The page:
Project management

PMINZ Psoda Project of the year finalist profile – Electronic Logging Device, EROAD

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29 August 2017

We’re pleased to present the first in a three-part series of blog posts to highlight the finalists of the Psoda Project of the Year Award at the 2017 New Zealand Project Management Awards. The Project of the Year Award recognises the success of a project and the project team, for the superior performance and execution of exceptional project management.
Our series will showcase each finalist and give an insight into each project and why it was nominated.
This week’s finalist is Auckland transport technology provider EROAD‘s project to develop and launch a world-class Electronic Logging Device for the US market.


The EROAD Electronic Logging Device (ELD) project came about as a result of the Federal Motor Carriers Safety Administration (FMCSA) publishing a rule that requires 4.3 million North American drivers to record their logbook records electronically via an ELD. It was the most significant change in North American transportation in 60 years.
To make things more complicated, the rule had very prescriptive technical requirements for the ELDs, running to more than 300 test procedures.
No technology on the market at the time met these requirements and no technology provider was able to develop a solution until the rule was published.

The project

The ELD was designed to modernise road charging, tax compliance, safety compliance and fleet management for the road transport industry by replacing paper based systems.
The project team was made up of approximately 50 people from EROAD’s offices in the company’s headquarters in Auckland and their North American office in Portland, Oregon.
There were several factors that added complexity to this project:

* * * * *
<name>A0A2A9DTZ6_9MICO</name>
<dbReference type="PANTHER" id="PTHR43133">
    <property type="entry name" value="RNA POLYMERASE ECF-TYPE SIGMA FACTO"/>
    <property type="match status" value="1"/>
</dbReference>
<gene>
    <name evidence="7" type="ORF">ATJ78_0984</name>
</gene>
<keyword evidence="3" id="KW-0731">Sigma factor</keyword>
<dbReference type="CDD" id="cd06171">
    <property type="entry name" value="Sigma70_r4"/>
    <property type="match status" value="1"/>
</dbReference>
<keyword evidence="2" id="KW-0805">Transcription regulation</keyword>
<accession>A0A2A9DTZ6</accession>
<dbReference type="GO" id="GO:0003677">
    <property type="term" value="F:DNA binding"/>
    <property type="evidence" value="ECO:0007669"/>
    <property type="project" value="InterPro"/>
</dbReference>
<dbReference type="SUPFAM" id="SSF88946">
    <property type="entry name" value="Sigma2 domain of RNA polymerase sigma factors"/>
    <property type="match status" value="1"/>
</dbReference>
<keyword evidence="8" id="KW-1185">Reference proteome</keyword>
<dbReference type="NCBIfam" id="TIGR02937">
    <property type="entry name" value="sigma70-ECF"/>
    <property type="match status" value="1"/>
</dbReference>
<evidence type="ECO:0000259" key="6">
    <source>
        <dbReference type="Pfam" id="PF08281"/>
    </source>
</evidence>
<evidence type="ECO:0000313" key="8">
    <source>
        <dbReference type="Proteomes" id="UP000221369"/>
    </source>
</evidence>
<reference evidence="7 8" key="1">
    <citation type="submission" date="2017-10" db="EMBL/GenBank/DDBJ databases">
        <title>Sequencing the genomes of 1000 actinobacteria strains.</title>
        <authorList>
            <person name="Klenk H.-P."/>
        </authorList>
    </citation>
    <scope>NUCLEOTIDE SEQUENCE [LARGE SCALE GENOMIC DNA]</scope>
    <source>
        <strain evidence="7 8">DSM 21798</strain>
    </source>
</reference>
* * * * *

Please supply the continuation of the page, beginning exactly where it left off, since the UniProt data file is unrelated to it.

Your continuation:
a) Remote teams

Developing for the US market from New Zealand had challenges. Time zones in particular were an issue. The EROAD office in Oregon was relatively new when development of the ELD began, and many of the key project team members were recruited during the project as the company expanded rapidly into the North American market.  There were also cultural and language differences – it’s easy to forget how much slang we use in New Zealand and how fast we speak, until you see blank American faces on a Skype call!

b) Rapidly Closing Window

The US Mandate for Electronic Logging Devices (ELD) created a unique opportunity in the North American market – with over 4 million vehicles required to implement an ELD solution by December 2017.

c) Complex regulatory requirements

The United States’ ELD mandate document is around 500 pages long, including complex requirements that EROAD had to interpret and translate into development tasks. ELD manufacturers are required to publish their completed ELD product on a public FMCSA registry, self-certifying that their product meets every requirement of the mandate and test procedures, against threat of perjury.

d) New technology

The ELD had to be connected to the vehicle’s Electronic Control Module (ECM) to automatically obtain information such as speed, distance, motion status, and engine hours. This was a new capability for EROAD, requiring significant research, learning, and hardware development to produce a range of cables for specific vehicle types. The variation amongst vehicle manufacturers was higher than originally anticipated, not to mention the fact that many truck types that are common in America aren’t so common in New Zealand!


EROAD’s Electronic Logging Device launched in February 2017. Watch this short video to see the EROAD ELD in action:

Why it was selected as a finalist

EROAD was selected as a finalist because not only did it have a very tight, fixed deadline, it was also a very complex project that followed good project management processes. The sponsor stated that the project delivered a highly intuitive reliable product that aligned perfectly with the company vision. This made it an excellent contender for the Psoda Project of the Year Award.

Rhona Aylward avatar
Written by Rhona Aylward
Rhona is Deputy Everything Officer at Psoda, where she does everything except code. After starting life as a microbiologist she moved into PMO leadership roles around the world before settling in New Zealand with her family.

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